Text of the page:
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Promoting Growth Mindsets - Recommendations


The overall goal is to create a Growth Mindset supporting climate in your classroom space or other environment in which you interact with students. This includes being explicit, whenever the opportunity arises, to make it clear that YOU believe in their ability to grow their intelligence and to learn by using language that implies future success is more likely with sustained effort, “You may not be able to do this, yet, but you will with time and effort”ecades of research has shown that promoting a belief that one’s intelligence can be further developed through intentional actions is associated with improved academic outcomes (Dweck & Leggett, 1988; Paunesku, et al., 2015).  This self-belief is popularly known as a Growth Mindset.  Studies have demonstrated this effect across grade levels, including in higher education.  And while a certain percentage of students (and people generally) have a Growth Mindset already, surveys have also shown that many students have more of a Fixed Mindset, which means they believe that intelligence is more of a trait or talent, and that therefore, it may not be amendable to change, regardless of effort.   The potential harm of a Fixed Mindset is that it tends to diminish effort and persistence in the face of academic challenges, which is not surprising.  Why should someone work harder in the face of failure or difficulty if they believe that such effort won’t make a difference?

And while there are many socio-emotional and psycho-social variables that are associated with academic outcomes, what makes Growth Mindset promotion particularly compelling is that research makes it clear that it can be increased in a durable way and with an investment of time and energy often lower than other pedagogical and curricular interventions (Yeager, et al., 2016; ).  Furthermore, Growth Mindset interventions appear to close equity gaps in student performance due to their differential impacts on under-represented, low income, and first-generation students (Lacosse, et al., 2020).

  1. Emphasizing the process and effort behind an assignment, and not just the final product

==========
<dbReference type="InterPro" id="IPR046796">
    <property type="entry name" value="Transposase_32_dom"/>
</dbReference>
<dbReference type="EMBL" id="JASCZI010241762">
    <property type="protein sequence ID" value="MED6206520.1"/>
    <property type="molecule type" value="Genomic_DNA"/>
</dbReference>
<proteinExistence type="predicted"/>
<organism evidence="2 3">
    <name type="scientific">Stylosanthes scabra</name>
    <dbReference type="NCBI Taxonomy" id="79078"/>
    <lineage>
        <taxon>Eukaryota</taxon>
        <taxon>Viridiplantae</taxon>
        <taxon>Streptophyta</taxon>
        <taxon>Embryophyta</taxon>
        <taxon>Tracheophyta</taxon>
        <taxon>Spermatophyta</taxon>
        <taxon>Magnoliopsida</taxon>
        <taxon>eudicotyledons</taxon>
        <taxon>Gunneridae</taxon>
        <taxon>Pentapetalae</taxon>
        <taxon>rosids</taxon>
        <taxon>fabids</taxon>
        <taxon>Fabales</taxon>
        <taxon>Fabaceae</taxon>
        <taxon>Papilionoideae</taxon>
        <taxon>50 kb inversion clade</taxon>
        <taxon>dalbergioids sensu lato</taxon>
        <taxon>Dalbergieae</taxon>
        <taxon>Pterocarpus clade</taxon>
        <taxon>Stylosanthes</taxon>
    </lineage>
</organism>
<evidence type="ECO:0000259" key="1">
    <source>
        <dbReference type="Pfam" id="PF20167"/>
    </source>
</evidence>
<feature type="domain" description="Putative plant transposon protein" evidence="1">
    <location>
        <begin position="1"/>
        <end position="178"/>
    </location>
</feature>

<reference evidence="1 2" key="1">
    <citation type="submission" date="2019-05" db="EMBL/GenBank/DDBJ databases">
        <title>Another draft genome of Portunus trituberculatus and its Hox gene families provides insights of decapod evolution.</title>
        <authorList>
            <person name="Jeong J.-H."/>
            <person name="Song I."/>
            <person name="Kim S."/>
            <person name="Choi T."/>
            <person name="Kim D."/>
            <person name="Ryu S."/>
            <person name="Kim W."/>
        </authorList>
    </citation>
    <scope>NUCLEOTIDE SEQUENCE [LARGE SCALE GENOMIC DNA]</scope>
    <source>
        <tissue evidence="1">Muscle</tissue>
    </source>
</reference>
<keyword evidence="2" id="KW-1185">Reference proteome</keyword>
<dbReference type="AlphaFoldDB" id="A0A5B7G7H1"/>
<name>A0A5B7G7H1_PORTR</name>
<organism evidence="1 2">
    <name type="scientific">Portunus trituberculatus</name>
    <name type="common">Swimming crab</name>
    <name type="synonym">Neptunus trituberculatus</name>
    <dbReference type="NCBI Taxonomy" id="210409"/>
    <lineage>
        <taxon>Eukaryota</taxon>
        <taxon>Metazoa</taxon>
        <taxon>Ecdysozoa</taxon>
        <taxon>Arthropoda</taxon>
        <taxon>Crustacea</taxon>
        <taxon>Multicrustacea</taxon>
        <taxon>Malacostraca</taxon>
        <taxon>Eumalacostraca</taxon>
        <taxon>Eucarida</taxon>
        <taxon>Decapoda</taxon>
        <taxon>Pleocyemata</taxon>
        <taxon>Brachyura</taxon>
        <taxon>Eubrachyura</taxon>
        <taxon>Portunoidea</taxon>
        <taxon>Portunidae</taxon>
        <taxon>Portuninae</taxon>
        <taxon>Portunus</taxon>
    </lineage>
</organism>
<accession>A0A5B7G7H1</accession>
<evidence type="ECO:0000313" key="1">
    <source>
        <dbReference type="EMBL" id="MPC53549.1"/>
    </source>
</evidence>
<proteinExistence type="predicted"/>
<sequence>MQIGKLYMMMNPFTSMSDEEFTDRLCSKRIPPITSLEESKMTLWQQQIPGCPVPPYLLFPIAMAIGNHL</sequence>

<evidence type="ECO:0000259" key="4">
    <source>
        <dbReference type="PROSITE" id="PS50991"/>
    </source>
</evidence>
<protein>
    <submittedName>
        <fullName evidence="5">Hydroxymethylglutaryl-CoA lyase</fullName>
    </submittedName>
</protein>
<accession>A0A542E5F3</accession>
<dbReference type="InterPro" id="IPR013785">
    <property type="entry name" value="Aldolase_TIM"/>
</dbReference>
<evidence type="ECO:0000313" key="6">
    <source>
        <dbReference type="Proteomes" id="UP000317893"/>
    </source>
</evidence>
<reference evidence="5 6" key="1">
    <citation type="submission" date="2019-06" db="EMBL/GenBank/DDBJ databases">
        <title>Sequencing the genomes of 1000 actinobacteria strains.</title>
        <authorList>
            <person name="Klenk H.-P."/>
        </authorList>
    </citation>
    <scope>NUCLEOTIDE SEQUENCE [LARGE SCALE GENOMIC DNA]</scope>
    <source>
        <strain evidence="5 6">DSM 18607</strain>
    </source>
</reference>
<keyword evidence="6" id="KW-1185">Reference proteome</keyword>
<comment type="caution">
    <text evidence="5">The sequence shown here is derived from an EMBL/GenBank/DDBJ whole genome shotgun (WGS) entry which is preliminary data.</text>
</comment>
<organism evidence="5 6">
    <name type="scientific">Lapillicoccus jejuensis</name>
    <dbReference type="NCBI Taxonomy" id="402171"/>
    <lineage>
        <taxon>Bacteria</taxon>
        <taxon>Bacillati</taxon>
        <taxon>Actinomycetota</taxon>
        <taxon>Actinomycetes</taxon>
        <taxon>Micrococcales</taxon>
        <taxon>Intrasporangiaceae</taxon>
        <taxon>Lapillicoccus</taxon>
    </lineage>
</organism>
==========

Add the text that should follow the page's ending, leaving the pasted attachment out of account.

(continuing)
• Use language that emphasis the process and effort behind an assignment, rather than just the product, e.g., “While the completed annotated bibliography is what you’ll turn in, don’t forget that part of what you are learning is how to search for primary sources using these library databases, which is the a very important skill you’ll use in the future”
  2. Making it clear to students that challenges, failure, and difficulty are all part of the learning process, and that the best and most durable kind of learning is always challenging (Wentzel, 2019). You may even want to explain the concept of Desirable Difficulty
    • Desirable Difficulty is a term first coined by Robert Bjork (1994) that captures the research findings that working through difficult assignments and assessments improves learning in and of itself.
  3. If time permits, share some research evidence, videos, articles, etc., that showcase the biology behind a Growth Mindset, such as the brain’s neuroplasticity and how it responds to cognitive challenge. Below are some recommended online resources:

A short program (2 min) on Neuroplasticity from Sentis

A slightly longer (3 min) video from the Khan Academy, “Learnstorm Growth Mindset”

  1. Sharing your own stories of prior struggle. Multiple research studies (Walton & Cohen, 2011; Yeager & Walton, 2011) have shown that professors’ own stories of prior academic struggles and how they overcame them are very motivating to students facing their own present challenges. These stories accomplish three things:
    • They make personal and real the research evidence that you may already be sharing with students
    • They help to break down the kind of “imposter syndrome” that can often arise when students with Fixed Mindsets face challenges. In other words, if someone as academically accomplished as their professor experienced challenges, then challenges are normative and not just evidence that they “don’t have what it takes”, and
    • They can help to make professors more relatable to students, which can provide a foundation on which to build rapport and increase the likelihood that students will reach out when they need help.

Much of the above can be find in the  Growth Mindset and Belonging PowerPoint module and Instructor Guide.

In addition, more information about implementing a Growth Mindset and Belonging intervention can be found at Project for Education Research that Scales (PERTS).